Pairs in Brontë’s Wuthering Heights

1836 Words8 Pages
Throughout Wuthering Heights, Emily Brontë presents and develops several pairs of characters, ideas, and locations that work both together and in contrast to each other, such as the temporal, and perhaps most obvious, juxtaposition of the two properties Wuthering Heights and Thrushcross Grange. Within these locations emerge three distinct character pairs, tied together by the similar type of relationship upon which each is based: a brother and sister connection, although not necessarily one defined by genetics. These three pairings include narrator Nelly Dean and Hindley Earnshaw, Cathy Earnshaw and Heathcliff, and Isabella and Edgar Linton. Each relationship is unique: Nelly and Hindley are both nursed by Nelly’s mother and are raised…show more content…
While Nelly never develops a very deep connection with or strong positive feelings towards Heathcliff, she does cease in her maltreatment of him, leaving Hindley alone in acting upon his hatred of Heathcliff. This seems to weaken the connection between the pairing of Nelly and Hindley, and with Nelly acting as a neutral agent, the brother-sister bond between Cathy and Heathcliff essentially triumphs within this household. As Mr. Earnshaw grows older and weaker and Hindley continues to antagonize Heathcliff, the curate suggests that Hindley be sent away to attend college, thus marking the first separation the pair of Nelly and Hindley experience (32). With this pair no longer present at Wuthering Heights, the bond between Cathy and Heathcliff grows ever stronger until Hindley returns to attend Mr. Earnshaw’s funeral. When Hindley comes back, he arrives with a young, childish wife, Frances. This newly constructed pair of husband and wife appears to further disintegrate the brother-sister connection Nelly and Hindley had at one point, and their relationship is more fully established as that of master-servant. In her storytelling to Lockwood, Nelly explains that the day he returned, Hindley mandated that she and Joseph, the Earnshaw’s man-servant, were forced to “thenceforth quarter [them]selves in the back-kitchen, and leave the house for him” (36). Hindley’s hatred for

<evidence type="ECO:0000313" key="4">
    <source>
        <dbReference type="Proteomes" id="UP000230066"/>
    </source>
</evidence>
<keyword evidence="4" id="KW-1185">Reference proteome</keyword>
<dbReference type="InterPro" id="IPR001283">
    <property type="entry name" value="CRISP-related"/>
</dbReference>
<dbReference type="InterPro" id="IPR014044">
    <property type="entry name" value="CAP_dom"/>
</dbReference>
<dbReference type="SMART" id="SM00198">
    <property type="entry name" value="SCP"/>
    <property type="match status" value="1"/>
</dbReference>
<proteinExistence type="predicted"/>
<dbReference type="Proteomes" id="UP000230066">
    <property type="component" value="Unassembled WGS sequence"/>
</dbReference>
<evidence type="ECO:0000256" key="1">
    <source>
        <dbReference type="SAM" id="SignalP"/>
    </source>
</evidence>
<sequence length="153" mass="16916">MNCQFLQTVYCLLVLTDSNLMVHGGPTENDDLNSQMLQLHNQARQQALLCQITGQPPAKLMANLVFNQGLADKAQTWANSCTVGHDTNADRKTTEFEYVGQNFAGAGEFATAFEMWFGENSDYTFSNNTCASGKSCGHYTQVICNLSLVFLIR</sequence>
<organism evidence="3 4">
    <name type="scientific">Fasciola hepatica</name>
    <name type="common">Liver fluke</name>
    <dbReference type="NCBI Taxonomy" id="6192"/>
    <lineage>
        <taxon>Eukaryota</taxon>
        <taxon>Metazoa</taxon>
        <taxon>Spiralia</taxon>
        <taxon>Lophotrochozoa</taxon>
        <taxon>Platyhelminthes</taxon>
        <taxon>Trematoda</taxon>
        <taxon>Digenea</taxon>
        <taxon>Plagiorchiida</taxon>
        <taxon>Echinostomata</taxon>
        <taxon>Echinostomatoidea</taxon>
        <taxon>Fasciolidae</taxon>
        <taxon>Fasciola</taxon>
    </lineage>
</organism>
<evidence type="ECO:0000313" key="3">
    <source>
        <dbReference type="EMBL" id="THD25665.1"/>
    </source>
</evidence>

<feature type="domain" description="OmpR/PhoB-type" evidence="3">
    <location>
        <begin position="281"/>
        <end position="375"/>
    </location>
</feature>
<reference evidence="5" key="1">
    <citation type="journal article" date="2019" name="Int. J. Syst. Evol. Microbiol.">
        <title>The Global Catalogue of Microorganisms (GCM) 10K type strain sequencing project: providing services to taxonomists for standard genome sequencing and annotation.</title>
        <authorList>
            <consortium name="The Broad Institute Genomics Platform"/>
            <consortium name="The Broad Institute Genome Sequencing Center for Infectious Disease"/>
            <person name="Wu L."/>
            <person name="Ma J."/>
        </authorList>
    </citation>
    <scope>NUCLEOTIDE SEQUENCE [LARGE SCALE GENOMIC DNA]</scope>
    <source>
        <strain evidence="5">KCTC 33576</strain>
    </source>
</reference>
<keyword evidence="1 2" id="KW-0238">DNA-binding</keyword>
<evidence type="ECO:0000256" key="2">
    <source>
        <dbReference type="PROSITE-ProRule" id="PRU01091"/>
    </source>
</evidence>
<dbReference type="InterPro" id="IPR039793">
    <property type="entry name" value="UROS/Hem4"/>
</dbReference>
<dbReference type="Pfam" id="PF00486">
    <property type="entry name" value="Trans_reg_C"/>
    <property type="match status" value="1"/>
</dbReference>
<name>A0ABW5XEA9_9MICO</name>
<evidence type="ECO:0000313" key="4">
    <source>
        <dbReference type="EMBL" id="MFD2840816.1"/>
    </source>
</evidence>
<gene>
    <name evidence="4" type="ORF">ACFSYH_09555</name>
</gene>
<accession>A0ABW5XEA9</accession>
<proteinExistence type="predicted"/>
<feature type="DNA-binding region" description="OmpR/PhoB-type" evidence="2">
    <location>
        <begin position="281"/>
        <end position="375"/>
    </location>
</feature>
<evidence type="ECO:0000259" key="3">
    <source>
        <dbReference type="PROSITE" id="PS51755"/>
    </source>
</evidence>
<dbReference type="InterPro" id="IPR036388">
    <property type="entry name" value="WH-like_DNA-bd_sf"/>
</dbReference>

Get Access